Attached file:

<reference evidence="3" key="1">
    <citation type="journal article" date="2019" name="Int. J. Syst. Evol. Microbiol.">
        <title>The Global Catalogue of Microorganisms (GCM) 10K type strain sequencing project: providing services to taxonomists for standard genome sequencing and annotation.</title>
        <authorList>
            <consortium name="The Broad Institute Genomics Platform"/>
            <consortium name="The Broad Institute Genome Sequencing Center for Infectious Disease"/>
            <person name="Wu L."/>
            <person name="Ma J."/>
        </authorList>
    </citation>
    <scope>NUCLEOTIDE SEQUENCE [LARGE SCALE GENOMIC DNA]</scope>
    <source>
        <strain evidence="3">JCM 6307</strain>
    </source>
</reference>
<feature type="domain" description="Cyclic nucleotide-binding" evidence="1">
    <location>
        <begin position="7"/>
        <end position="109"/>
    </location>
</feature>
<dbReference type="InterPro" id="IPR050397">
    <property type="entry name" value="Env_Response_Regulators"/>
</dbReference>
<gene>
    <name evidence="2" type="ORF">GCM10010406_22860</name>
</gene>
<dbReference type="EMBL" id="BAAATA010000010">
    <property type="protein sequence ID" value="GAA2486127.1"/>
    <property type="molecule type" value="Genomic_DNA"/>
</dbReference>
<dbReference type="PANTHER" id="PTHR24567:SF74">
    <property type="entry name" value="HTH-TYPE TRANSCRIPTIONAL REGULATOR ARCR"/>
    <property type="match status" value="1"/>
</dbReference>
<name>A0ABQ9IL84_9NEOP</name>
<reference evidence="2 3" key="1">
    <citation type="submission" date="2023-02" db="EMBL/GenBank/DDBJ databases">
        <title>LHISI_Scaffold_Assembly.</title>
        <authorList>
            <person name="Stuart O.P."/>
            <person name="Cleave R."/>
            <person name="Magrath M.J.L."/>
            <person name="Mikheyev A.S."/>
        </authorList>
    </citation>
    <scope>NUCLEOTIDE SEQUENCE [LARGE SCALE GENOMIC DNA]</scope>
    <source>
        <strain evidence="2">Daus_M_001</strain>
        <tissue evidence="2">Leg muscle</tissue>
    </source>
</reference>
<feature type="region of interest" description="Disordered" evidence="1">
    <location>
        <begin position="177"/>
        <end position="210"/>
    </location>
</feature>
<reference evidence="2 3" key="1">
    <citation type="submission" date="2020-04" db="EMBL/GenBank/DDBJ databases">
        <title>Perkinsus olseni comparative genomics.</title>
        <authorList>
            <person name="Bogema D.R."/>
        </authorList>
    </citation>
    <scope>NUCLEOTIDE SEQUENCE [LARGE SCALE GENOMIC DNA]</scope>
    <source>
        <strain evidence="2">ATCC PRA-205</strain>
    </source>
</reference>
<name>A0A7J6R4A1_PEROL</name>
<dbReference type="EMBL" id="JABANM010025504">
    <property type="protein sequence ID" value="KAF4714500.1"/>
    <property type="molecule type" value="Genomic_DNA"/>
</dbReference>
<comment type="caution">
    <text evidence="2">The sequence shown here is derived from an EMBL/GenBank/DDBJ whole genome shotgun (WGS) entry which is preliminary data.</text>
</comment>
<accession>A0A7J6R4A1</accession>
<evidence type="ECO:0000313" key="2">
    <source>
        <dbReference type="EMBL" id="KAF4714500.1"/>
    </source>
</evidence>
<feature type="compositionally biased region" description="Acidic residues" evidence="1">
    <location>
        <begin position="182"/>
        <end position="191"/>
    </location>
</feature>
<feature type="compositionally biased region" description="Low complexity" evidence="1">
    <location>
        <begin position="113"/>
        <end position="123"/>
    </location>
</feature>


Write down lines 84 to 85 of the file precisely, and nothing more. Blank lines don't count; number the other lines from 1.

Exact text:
</evidence>
<feature type="compositionally biased region" description="Acidic residues" evidence="1">